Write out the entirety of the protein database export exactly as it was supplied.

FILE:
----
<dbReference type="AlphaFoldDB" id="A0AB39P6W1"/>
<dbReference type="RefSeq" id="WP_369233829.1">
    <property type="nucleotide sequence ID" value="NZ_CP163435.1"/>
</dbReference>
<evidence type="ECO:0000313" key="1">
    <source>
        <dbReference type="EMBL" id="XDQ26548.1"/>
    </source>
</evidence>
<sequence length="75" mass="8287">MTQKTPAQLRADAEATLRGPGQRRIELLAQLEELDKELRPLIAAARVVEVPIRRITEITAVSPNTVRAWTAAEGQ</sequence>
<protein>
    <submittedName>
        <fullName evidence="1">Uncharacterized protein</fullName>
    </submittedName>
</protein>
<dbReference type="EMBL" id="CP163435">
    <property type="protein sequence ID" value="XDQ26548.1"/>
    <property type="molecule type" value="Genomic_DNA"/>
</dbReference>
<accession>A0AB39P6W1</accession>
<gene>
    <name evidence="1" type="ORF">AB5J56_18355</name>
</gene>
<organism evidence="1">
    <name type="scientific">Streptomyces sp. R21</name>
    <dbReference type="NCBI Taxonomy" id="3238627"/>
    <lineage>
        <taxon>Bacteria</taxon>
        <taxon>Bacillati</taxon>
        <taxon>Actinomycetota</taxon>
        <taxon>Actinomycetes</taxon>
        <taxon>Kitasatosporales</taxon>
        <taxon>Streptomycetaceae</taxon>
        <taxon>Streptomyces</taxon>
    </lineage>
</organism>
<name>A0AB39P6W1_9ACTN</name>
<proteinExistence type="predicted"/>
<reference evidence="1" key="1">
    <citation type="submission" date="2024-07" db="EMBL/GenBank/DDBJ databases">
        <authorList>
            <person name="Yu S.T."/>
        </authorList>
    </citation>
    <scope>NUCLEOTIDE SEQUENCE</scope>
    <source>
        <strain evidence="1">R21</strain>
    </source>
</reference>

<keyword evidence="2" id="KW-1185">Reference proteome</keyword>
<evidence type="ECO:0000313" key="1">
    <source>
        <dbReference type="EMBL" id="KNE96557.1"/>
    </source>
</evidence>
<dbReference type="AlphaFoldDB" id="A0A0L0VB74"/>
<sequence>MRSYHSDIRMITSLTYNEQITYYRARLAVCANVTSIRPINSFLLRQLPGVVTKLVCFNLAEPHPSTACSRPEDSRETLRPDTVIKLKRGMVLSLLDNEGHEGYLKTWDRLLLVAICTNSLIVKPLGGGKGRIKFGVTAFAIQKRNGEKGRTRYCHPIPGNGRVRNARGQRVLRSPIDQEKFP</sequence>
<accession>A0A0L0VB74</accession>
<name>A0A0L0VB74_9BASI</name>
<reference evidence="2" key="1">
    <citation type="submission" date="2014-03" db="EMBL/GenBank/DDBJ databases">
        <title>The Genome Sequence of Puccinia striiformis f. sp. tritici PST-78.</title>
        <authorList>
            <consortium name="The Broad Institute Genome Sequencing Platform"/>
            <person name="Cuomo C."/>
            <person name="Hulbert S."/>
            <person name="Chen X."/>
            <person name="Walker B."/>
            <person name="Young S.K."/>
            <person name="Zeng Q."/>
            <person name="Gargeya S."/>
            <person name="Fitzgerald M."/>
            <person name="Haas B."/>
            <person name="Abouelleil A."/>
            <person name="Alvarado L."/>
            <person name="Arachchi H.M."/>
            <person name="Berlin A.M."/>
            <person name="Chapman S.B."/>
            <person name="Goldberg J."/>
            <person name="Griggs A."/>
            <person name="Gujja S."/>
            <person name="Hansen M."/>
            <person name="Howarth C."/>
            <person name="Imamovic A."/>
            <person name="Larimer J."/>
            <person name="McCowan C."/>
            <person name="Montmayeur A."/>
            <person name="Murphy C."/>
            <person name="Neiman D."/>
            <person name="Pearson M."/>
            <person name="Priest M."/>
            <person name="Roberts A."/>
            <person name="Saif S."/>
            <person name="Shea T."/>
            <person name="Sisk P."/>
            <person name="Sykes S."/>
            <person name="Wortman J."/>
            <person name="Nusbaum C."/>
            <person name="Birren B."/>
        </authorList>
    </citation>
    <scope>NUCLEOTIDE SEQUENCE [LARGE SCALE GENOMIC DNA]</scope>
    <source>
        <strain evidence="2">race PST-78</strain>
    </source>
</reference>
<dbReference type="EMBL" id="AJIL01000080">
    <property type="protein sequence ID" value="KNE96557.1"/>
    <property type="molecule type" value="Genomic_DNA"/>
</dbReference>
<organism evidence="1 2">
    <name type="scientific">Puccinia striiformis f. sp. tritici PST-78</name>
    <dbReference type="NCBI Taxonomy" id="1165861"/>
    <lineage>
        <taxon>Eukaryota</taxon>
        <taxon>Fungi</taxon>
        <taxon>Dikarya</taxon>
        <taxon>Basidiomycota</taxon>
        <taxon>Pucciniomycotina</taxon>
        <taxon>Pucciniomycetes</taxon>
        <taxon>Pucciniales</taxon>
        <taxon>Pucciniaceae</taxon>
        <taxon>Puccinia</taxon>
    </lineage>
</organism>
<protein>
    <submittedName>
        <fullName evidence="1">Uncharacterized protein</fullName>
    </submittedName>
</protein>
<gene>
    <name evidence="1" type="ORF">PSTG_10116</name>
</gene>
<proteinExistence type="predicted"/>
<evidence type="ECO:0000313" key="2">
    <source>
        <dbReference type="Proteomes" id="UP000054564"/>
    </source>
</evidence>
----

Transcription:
<dbReference type="AlphaFoldDB" id="A0AB39P6W1"/>
<dbReference type="RefSeq" id="WP_369233829.1">
    <property type="nucleotide sequence ID" value="NZ_CP163435.1"/>
</dbReference>
<evidence type="ECO:0000313" key="1">
    <source>
        <dbReference type="EMBL" id="XDQ26548.1"/>
    </source>
</evidence>
<sequence length="75" mass="8287">MTQKTPAQLRADAEATLRGPGQRRIELLAQLEELDKELRPLIAAARVVEVPIRRITEITAVSPNTVRAWTAAEGQ</sequence>
<protein>
    <submittedName>
        <fullName evidence="1">Uncharacterized protein</fullName>
    </submittedName>
</protein>
<dbReference type="EMBL" id="CP163435">
    <property type="protein sequence ID" value="XDQ26548.1"/>
    <property type="molecule type" value="Genomic_DNA"/>
</dbReference>
<accession>A0AB39P6W1</accession>
<gene>
    <name evidence="1" type="ORF">AB5J56_18355</name>
</gene>
<organism evidence="1">
    <name type="scientific">Streptomyces sp. R21</name>
    <dbReference type="NCBI Taxonomy" id="3238627"/>
    <lineage>
        <taxon>Bacteria</taxon>
        <taxon>Bacillati</taxon>
        <taxon>Actinomycetota</taxon>
        <taxon>Actinomycetes</taxon>
        <taxon>Kitasatosporales</taxon>
        <taxon>Streptomycetaceae</taxon>
        <taxon>Streptomyces</taxon>
    </lineage>
</organism>
<name>A0AB39P6W1_9ACTN</name>
<proteinExistence type="predicted"/>
<reference evidence="1" key="1">
    <citation type="submission" date="2024-07" db="EMBL/GenBank/DDBJ databases">
        <authorList>
            <person name="Yu S.T."/>
        </authorList>
    </citation>
    <scope>NUCLEOTIDE SEQUENCE</scope>
    <source>
        <strain evidence="1">R21</strain>
    </source>
</reference>

<keyword evidence="2" id="KW-1185">Reference proteome</keyword>
<evidence type="ECO:0000313" key="1">
    <source>
        <dbReference type="EMBL" id="KNE96557.1"/>
    </source>
</evidence>
<dbReference type="AlphaFoldDB" id="A0A0L0VB74"/>
<sequence>MRSYHSDIRMITSLTYNEQITYYRARLAVCANVTSIRPINSFLLRQLPGVVTKLVCFNLAEPHPSTACSRPEDSRETLRPDTVIKLKRGMVLSLLDNEGHEGYLKTWDRLLLVAICTNSLIVKPLGGGKGRIKFGVTAFAIQKRNGEKGRTRYCHPIPGNGRVRNARGQRVLRSPIDQEKFP</sequence>
<accession>A0A0L0VB74</accession>
<name>A0A0L0VB74_9BASI</name>
<reference evidence="2" key="1">
    <citation type="submission" date="2014-03" db="EMBL/GenBank/DDBJ databases">
        <title>The Genome Sequence of Puccinia striiformis f. sp. tritici PST-78.</title>
        <authorList>
            <consortium name="The Broad Institute Genome Sequencing Platform"/>
            <person name="Cuomo C."/>
            <person name="Hulbert S."/>
            <person name="Chen X."/>
            <person name="Walker B."/>
            <person name="Young S.K."/>
            <person name="Zeng Q."/>
            <person name="Gargeya S."/>
            <person name="Fitzgerald M."/>
            <person name="Haas B."/>
            <person name="Abouelleil A."/>
            <person name="Alvarado L."/>
            <person name="Arachchi H.M."/>
            <person name="Berlin A.M."/>
            <person name="Chapman S.B."/>
            <person name="Goldberg J."/>
            <person name="Griggs A."/>
            <person name="Gujja S."/>
            <person name="Hansen M."/>
            <person name="Howarth C."/>
            <person name="Imamovic A."/>
            <person name="Larimer J."/>
            <person name="McCowan C."/>
            <person name="Montmayeur A."/>
            <person name="Murphy C."/>
            <person name="Neiman D."/>
            <person name="Pearson M."/>
            <person name="Priest M."/>
            <person name="Roberts A."/>
            <person name="Saif S."/>
            <person name="Shea T."/>
            <person name="Sisk P."/>
            <person name="Sykes S."/>
            <person name="Wortman J."/>
            <person name="Nusbaum C."/>
            <person name="Birren B."/>
        </authorList>
    </citation>
    <scope>NUCLEOTIDE SEQUENCE [LARGE SCALE GENOMIC DNA]</scope>
    <source>
        <strain evidence="2">race PST-78</strain>
    </source>
</reference>
<dbReference type="EMBL" id="AJIL01000080">
    <property type="protein sequence ID" value="KNE96557.1"/>
    <property type="molecule type" value="Genomic_DNA"/>
</dbReference>
<organism evidence="1 2">
    <name type="scientific">Puccinia striiformis f. sp. tritici PST-78</name>
    <dbReference type="NCBI Taxonomy" id="1165861"/>
    <lineage>
        <taxon>Eukaryota</taxon>
        <taxon>Fungi</taxon>
        <taxon>Dikarya</taxon>
        <taxon>Basidiomycota</taxon>
        <taxon>Pucciniomycotina</taxon>
        <taxon>Pucciniomycetes</taxon>
        <taxon>Pucciniales</taxon>
        <taxon>Pucciniaceae</taxon>
        <taxon>Puccinia</taxon>
    </lineage>
</organism>
<protein>
    <submittedName>
        <fullName evidence="1">Uncharacterized protein</fullName>
    </submittedName>
</protein>
<gene>
    <name evidence="1" type="ORF">PSTG_10116</name>
</gene>
<proteinExistence type="predicted"/>
<evidence type="ECO:0000313" key="2">
    <source>
        <dbReference type="Proteomes" id="UP000054564"/>
    </source>
</evidence>